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Banjo repair and Collecting

Posted by Judith511 on Wednesday, May 2, 2018

Well before I went away I had found that my resonator banjo was making and nasty buzzing sound in one string, then it started in the other.  I changed the strings as suggested but it continued so today I took it to the music store I go to and waited an hour for the man to come to work who told me he would look at it for me awhile agp. Anyway he said that the head material had loosened and was minutely drooped in the center. He says they can re tighten it. seems like something that a professional should do so I left it there for repair. But in all the time we had to wait around I played different guitars mostly , I tried one of their banjos ( they only had a couple of 5 string) but I liked mine better. Anyway bought a mini travel size guitar cause it is fun to play.  It is called a Beaver Creek make and made in Canada. It was not really expensive but will be easy to take away this weekend. :). Instruments just seem to ask to come home with me. LOL



7 comments on “Banjo repair and Collecting”

WayneConrad Says:
Wednesday, May 2, 2018 @3:36:01 PM

Guitar Acquisition Syndrome for the win!

Tightening heads isn't really hard. People get obsessive about it with torque wrenches and strain gauges, but it can be done just fine without all that stuff. You should be able to find a thread about how to adjust head tension. Just ignore all that jazz about what note the head should make and how many thousanths on a gauge, and go for simple. In your case, with a lowered tension causing buzzing, you could just take a quarter turn on each bracket until the buzzing stopped.

For next time, maybe.

Congrats on your new guitar.

Judith511 Says:
Wednesday, May 2, 2018 @7:04:59 PM

Thanks! Yes I am sure it is not that hard , as you say maybe next time:)

AndyW Says:
Wednesday, May 2, 2018 @11:44:41 PM

A loose head could easily cause buzzing strings. If the head is loose the bridge can sink into it a touch more and that brings the strings lower down at the bridge end. That means as the strings vibrate they can just touch the frets which gives the buzzing noise.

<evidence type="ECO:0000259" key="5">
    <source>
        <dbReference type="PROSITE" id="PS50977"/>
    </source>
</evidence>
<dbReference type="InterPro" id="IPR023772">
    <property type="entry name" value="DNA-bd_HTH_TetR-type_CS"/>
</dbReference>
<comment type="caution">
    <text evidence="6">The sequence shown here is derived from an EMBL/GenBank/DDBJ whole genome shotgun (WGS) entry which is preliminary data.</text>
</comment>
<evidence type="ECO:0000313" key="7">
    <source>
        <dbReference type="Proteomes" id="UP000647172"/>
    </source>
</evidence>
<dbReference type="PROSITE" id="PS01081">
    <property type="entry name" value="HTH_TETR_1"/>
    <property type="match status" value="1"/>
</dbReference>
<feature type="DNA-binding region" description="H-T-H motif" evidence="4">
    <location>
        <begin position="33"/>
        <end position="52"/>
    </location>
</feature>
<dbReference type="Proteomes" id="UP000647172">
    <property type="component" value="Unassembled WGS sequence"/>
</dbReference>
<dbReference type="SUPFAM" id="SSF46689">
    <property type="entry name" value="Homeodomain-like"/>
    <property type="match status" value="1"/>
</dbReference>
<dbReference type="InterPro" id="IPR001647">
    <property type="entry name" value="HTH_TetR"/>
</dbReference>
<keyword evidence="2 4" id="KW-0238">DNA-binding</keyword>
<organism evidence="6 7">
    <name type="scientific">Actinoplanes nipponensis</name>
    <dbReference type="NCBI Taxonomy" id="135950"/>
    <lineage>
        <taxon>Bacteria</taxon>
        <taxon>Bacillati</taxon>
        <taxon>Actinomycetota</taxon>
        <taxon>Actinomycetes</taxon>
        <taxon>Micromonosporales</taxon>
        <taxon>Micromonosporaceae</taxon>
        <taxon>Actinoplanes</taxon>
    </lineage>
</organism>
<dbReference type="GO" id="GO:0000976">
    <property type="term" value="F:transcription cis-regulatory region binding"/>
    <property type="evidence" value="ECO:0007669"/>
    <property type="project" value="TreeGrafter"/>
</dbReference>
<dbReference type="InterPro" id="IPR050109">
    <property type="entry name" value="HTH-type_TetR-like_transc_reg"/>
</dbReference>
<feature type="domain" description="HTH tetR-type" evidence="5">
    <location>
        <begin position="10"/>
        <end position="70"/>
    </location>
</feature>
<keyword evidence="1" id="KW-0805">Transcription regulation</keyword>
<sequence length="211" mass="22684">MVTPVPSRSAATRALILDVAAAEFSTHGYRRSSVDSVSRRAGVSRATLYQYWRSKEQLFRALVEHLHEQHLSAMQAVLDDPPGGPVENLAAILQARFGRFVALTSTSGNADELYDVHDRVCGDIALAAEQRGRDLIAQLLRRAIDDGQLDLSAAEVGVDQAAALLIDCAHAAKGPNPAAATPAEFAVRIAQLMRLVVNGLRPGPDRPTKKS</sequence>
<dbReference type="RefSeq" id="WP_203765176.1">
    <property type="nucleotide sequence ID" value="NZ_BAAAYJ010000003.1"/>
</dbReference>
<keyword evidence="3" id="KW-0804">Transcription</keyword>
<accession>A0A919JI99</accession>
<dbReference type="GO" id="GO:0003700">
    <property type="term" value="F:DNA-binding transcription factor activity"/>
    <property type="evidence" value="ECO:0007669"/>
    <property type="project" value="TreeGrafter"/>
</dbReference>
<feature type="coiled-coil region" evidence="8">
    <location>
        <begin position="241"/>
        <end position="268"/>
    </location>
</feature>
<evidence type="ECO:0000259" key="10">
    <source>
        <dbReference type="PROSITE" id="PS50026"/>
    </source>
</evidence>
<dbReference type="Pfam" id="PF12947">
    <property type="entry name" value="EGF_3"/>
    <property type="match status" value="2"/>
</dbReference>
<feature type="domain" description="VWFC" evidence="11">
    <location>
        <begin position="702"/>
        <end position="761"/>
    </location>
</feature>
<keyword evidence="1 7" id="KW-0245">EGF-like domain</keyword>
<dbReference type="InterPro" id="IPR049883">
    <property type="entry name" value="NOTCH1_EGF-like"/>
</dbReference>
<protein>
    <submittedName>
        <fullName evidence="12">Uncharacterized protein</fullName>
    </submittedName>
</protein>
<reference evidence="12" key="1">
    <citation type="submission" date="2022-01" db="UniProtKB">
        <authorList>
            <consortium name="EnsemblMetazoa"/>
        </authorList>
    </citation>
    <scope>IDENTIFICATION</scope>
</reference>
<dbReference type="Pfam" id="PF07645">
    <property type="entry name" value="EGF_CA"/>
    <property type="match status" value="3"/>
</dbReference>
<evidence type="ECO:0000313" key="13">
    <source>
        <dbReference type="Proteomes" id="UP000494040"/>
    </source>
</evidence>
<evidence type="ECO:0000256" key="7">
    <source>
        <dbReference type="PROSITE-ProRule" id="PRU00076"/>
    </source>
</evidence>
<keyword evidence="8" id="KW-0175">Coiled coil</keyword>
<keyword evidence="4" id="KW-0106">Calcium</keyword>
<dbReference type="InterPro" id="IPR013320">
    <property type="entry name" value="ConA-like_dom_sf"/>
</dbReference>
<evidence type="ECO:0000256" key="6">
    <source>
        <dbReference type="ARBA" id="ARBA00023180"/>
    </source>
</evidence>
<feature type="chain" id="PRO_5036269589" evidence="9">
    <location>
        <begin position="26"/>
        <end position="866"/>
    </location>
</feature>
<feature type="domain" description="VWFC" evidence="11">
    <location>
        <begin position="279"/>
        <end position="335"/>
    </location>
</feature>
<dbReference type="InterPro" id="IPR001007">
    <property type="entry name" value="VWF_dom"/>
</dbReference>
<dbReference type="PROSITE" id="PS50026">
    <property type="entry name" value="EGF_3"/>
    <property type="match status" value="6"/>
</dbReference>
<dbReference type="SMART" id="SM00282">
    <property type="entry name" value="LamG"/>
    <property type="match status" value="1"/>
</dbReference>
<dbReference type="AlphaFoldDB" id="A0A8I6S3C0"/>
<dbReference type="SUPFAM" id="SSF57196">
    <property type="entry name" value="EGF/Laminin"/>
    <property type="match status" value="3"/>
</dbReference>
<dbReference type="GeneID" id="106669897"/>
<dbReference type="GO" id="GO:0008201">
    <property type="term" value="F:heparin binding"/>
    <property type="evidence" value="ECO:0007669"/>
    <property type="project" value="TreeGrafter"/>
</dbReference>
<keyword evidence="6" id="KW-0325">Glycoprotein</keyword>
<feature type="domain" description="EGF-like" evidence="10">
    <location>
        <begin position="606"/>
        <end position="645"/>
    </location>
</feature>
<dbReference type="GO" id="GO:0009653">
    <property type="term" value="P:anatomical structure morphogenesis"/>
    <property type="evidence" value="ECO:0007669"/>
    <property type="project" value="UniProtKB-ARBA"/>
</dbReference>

Like Wayne says you can tighten it yourself. In fact when you bought your banjo it's highly likely it might have came with a wrench for just that job(maybe languishing in a cupboard?).

Judith511 Says:
Thursday, May 3, 2018 @3:18:22 AM

HI AndyW, I don't have a wrench like you speak of but I will learn more and see if I can learn to recognize the problem and fix it myself. Sounds like this happens.

mike gregory Says:
Thursday, May 3, 2018 @3:33:14 AM

If you can use a pliers ( with a few layers of maskinge tape on the jaws, to pad them so as not to scratch anything) to gently remove ONE nut from the J hook, take that to the hardware store, and get a deep wrench socket to fit.
And a drive handle for the socket.

AndyW Says:
Thursday, May 3, 2018 @3:47:11 AM

If you don't play up the neck much/ aren't worried about a super low action, a slightly higher bridge would give you more clearance to stop strings buzzing without playing about with the head.

I am no expert but another thing to do before taking the banjo to a repair shop would be to check your co-ordinator rods(if not dowel) and check your neck isn't slightly loose.

Judith511 Says:
Friday, May 4, 2018 @3:40:22 AM

I can see there is so much more that I need to learn about banjos but I also get a free setup for my open back from the shop I purchased it at so I think I am going to take advantage of that. :) The other one is ready so I will trade them.

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